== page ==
Call it the reverse spy problem. If you were a spy who wanted to gain access to a top secret weapons factory, your task would be to fit in. The details of your employee badge, for example, should look just right.
As described in this 2016 JCI Insight paper, Emory and University of Toronto investigators wanted to do the opposite. They were aiming to develop antibody tools for studying and manipulating plasma cells, which are the immune system’s weapons factories, where antibody production takes place. The situation is flipped when we’re talking about antibodies. Here, the goal is to stand out.
Monoclonal antibodies are classic biomedical tools (and important anticancer drugs). But it’s tricky to develop antibodies against the places where antibodies themselves are made, because of the way the immune system develops. To guard against autoimmune disease, antibodies that would react against substances in the body are often edited out.
To get around this obstacle, researchers used organisms that have very different immune systems from humans: lampreys. Emory’s Max Cooper and colleagues had already shown how lampreys have molecules — variable lymphocyte receptors or VLRs — that function like antibodies, but don’t look like them, in terms of their molecular structure.
From the paper:
We reasoned that the unique protein architecture of VLR Abs and the great evolutionary distance between lampreys and humans would allow the production of novel VLRB Abs against biomedically relevant antigens against which conventional Abs are not readily produced because of structural or tolerogenic constraints.
The authors explain how lampreys were immunized with bone marrow cells from a multiple myeloma patient, and then VLR genes were isolated from the lampreys. The researchers then picked out an individual VLR that reacted specifically with plasma cells, but not other cell types.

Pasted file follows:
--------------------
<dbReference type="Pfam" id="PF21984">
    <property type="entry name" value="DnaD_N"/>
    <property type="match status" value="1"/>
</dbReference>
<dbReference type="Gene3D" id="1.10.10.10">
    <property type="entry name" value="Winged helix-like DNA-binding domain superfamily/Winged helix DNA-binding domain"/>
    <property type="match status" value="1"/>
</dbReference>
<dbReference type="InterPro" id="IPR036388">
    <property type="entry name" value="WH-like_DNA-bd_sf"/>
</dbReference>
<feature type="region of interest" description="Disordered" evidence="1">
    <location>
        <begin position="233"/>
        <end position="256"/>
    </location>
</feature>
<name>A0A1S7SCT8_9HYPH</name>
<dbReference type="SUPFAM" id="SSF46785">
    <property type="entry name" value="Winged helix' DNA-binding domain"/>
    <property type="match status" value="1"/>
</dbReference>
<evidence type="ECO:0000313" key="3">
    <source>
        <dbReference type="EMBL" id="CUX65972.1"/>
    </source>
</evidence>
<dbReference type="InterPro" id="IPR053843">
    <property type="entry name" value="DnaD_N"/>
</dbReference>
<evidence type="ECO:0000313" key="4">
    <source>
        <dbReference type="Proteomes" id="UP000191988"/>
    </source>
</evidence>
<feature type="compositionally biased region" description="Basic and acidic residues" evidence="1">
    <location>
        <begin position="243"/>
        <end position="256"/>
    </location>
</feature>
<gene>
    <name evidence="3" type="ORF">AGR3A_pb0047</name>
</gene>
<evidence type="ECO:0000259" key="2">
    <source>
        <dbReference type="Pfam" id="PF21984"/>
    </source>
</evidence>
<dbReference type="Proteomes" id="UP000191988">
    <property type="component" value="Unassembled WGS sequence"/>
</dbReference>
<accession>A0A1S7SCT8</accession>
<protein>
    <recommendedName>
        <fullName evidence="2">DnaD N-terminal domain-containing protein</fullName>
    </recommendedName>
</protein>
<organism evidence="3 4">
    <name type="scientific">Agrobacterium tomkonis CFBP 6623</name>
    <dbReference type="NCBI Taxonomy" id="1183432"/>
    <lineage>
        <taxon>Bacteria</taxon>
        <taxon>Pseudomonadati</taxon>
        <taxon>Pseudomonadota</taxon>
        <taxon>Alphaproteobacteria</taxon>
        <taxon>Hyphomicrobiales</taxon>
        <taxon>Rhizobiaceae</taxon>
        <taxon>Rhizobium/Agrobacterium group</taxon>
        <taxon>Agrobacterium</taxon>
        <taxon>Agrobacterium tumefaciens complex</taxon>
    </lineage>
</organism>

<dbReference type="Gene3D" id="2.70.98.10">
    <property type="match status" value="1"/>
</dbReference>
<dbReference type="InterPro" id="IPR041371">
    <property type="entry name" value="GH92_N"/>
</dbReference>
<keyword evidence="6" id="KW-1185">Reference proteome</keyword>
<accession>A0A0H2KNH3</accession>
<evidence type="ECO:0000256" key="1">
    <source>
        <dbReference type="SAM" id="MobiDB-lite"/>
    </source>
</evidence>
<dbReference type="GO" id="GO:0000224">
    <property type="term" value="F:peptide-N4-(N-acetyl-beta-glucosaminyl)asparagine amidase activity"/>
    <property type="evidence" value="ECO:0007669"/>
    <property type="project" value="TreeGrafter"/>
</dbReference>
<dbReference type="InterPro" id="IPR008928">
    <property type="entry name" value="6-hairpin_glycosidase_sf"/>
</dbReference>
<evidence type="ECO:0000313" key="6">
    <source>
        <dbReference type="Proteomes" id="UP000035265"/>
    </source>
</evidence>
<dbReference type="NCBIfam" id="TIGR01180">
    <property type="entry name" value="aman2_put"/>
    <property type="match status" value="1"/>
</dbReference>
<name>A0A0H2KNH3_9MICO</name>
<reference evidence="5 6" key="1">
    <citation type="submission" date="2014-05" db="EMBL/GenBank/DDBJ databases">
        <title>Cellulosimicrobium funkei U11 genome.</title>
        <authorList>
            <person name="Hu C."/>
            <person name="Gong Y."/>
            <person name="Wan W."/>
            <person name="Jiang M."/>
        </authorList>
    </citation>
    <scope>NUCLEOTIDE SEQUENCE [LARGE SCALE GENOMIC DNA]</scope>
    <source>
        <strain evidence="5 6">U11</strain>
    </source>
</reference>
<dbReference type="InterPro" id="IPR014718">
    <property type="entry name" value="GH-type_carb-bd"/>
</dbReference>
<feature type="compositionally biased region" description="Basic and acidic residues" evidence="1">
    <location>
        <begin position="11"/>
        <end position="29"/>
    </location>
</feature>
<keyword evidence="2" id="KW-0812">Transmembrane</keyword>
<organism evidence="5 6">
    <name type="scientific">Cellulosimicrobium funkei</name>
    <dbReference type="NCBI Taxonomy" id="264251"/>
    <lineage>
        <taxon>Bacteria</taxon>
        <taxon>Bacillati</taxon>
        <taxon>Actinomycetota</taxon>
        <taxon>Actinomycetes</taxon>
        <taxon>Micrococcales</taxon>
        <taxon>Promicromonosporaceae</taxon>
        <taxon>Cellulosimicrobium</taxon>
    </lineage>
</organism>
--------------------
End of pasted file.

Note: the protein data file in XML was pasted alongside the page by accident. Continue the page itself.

Protein analysis revealed that the VLR recognizes a molecule called CD38. The lamprey VLR recognizes a unique structural feature, or epitope, of CD38 found only on plasma cells. CD38 appears on other immune cell types as well.
It turns out that CD38 is also the target of daratumumab, a more conventionally-derived (ie, no lampreys involved) antibody that is now FDA-approved for the treatment of multiple myeloma. This shows that the lamprey immunization route did not produce a fluke.
Lampreys’ immuno-molecular distinctiveness is the rationale for a start-up company called Novab. Cooper says that his lab and Ehrhardt’s continue to work together on similar lamprey VLRs, with possible future use by Novab. This article on work by another one of Cooper’s alumni, the late Zeev Pancer, uses the term “lambodies” (lamprey antibodies).
In Emory’s Department of Pediatrics, Trent Spencer and colleagues have been investigating lamprey VLRs as possible steering wheels for chimeric antigen receptor T cells, the much-touted cancer immunotherapy.